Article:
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I'm currently learning Lisp, and I think that I got the basics (I'm using the excellent book Land of Lisp, and so far I've read and worked through about a quarter).

I try to create my own Lisp programs, based on what I already learned. Somehow, it works. But it's only somehow. So far I have been developing mainly in languages with C syntax, such as C# and JavaScript (and please note that I'm perfectly aware that JavaScript is not a C-based language).

Nevertheless, I'm used to "think" in C syntax, and when I write code in C# or JavaScript, I can write it down in a quite straightforward way. In contrast, when writing Lisp code I have enormous difficulties wrapping my mind around all those parentheses.

If I have a simple statement such as

(setf x (+ 2 3))

I always find myself in trying to read it from left to right, find out that it does not work, then search for the innermost pair of parentheses, and then work it out inside-out. For this simple expression, this works quite fast.

But if I have more complex code (although it is not yet complex at all), say a function that uses let, it's harder (at least for me) to find the innermost pair of parentheses:

(defun foo ()
  (let ((x 23)
        (y 42))
  (+ x y)))

Here it's already a little bit harder to see what happens after what, and what is nested to what. Now add some cond stuff, perhaps combined with a few lambdas, and I'm perfectly lost and find myself counting parentheses for minutes (literally).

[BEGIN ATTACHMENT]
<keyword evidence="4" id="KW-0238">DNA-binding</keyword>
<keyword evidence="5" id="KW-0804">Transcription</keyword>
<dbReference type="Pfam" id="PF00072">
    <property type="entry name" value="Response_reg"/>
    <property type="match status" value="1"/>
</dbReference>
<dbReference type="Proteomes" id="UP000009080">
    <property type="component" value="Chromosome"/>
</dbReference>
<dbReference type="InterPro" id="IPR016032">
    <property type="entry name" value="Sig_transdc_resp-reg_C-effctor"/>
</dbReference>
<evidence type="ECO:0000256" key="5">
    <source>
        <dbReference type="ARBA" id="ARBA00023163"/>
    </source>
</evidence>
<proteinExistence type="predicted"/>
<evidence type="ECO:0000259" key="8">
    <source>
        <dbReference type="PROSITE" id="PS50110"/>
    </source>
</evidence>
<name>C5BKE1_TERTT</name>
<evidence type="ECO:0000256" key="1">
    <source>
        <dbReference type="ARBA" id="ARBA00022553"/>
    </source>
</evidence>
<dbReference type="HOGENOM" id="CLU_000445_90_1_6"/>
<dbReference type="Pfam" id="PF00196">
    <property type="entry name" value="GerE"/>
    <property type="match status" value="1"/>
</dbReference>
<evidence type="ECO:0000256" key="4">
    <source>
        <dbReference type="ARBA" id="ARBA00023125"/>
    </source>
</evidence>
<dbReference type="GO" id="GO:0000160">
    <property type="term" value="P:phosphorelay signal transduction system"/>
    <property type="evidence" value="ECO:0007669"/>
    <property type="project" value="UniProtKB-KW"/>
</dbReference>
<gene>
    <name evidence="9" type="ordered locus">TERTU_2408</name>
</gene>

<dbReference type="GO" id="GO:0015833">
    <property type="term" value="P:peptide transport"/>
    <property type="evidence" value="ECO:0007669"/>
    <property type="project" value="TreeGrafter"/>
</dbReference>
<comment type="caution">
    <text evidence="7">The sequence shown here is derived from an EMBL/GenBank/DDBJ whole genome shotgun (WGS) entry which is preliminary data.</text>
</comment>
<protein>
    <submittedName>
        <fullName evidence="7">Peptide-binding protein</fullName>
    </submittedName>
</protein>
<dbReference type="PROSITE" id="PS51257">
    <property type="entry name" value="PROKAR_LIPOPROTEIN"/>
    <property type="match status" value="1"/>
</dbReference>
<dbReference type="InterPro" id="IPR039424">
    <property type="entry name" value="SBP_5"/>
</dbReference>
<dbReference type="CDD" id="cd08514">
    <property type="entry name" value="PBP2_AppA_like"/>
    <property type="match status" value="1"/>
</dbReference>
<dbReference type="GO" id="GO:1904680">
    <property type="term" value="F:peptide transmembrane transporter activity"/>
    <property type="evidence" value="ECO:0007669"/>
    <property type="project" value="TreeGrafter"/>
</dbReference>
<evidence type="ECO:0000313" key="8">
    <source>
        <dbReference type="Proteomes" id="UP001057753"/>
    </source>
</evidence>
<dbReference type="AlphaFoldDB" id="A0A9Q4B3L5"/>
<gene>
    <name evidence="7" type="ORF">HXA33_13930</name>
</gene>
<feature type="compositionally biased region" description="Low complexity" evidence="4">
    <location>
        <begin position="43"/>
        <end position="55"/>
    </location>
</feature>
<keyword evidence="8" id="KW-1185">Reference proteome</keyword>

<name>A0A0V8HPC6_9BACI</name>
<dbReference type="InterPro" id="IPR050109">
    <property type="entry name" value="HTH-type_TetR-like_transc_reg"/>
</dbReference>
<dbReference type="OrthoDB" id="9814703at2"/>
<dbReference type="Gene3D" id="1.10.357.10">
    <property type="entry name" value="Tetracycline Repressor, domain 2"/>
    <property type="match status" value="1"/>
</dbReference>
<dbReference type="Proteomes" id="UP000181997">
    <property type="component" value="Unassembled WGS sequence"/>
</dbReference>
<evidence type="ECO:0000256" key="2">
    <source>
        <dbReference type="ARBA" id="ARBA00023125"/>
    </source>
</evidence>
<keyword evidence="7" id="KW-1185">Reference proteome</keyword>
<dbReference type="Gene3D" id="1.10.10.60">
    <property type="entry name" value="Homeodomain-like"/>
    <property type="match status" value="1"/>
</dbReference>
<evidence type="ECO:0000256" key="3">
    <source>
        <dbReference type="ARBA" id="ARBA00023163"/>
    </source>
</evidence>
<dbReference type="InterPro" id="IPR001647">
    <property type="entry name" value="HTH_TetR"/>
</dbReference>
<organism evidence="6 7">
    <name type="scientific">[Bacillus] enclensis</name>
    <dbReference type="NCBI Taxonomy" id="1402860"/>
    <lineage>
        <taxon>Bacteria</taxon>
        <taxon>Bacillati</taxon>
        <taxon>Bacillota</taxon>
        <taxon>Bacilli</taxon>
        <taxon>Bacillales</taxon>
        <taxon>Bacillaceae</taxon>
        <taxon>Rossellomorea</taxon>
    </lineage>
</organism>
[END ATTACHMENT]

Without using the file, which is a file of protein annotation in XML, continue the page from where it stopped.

The same is true when writing it, I get lost in the number of parentheses, and I don't think that I even saw "complex" Lisp code yet.

Does this get better over time? I.e., do you get used to it? Or, are there tricks on how to approach reading and writing Lisp code to make things more easy for yourself? How do more experienced Lisp programmers do this? Any hints?

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5  
Use an editor that automatically indents the code, such as Emacs, so the structure becomes visible. E.g. in your last example, (+ x y) should be indented two more spaces, so you can see that it's the body of the let. –  Barmar May 29 '14 at 6:11
    
Hm, okay. That helps with writing, but what about reading? E.g., when I read code on StackOverflow ;-)? –  Golo Roden May 29 '14 at 6:13
3  
Once the code is indented properly, you can almost ignore the parentheses. In time you'll get used to the common idioms like defun and let. –  Barmar May 29 '14 at 6:14
1  
Just installed lispindent for Sublime, and in fact, just having auto-indentation really helps. Amazing :-). Thanks for the hint! –  Golo Roden May 29 '14 at 6:17
1  
You are right. Javascript, c#, java, perl, c++ and c++ are all Algol dialects. It's easy to read since you know the syntax of Algol. Common lisp and Scheme are Lisp dialects and it's easy to read them if you know one of them. –  Sylwester May 29 '14 at 11:07

2 Answers 2

up vote 8 down vote accepted

You need to indent it properly. Your example is not.

(defun foo ()
  (let ((x 23)
        (y 42))
  (+ x y)))

Here:

(defun foo ()
  (let ((x 23)
        (y 42))
    (+ x y)))

The last expression needs to be shifted to the right. Then you can see that it is inside the LET.

Lisp has a few structure patterns. Not too many. Once you learn and training those, reading Lisp is relatively easy. Much less hard than learning Chinese which is read by a lot more people.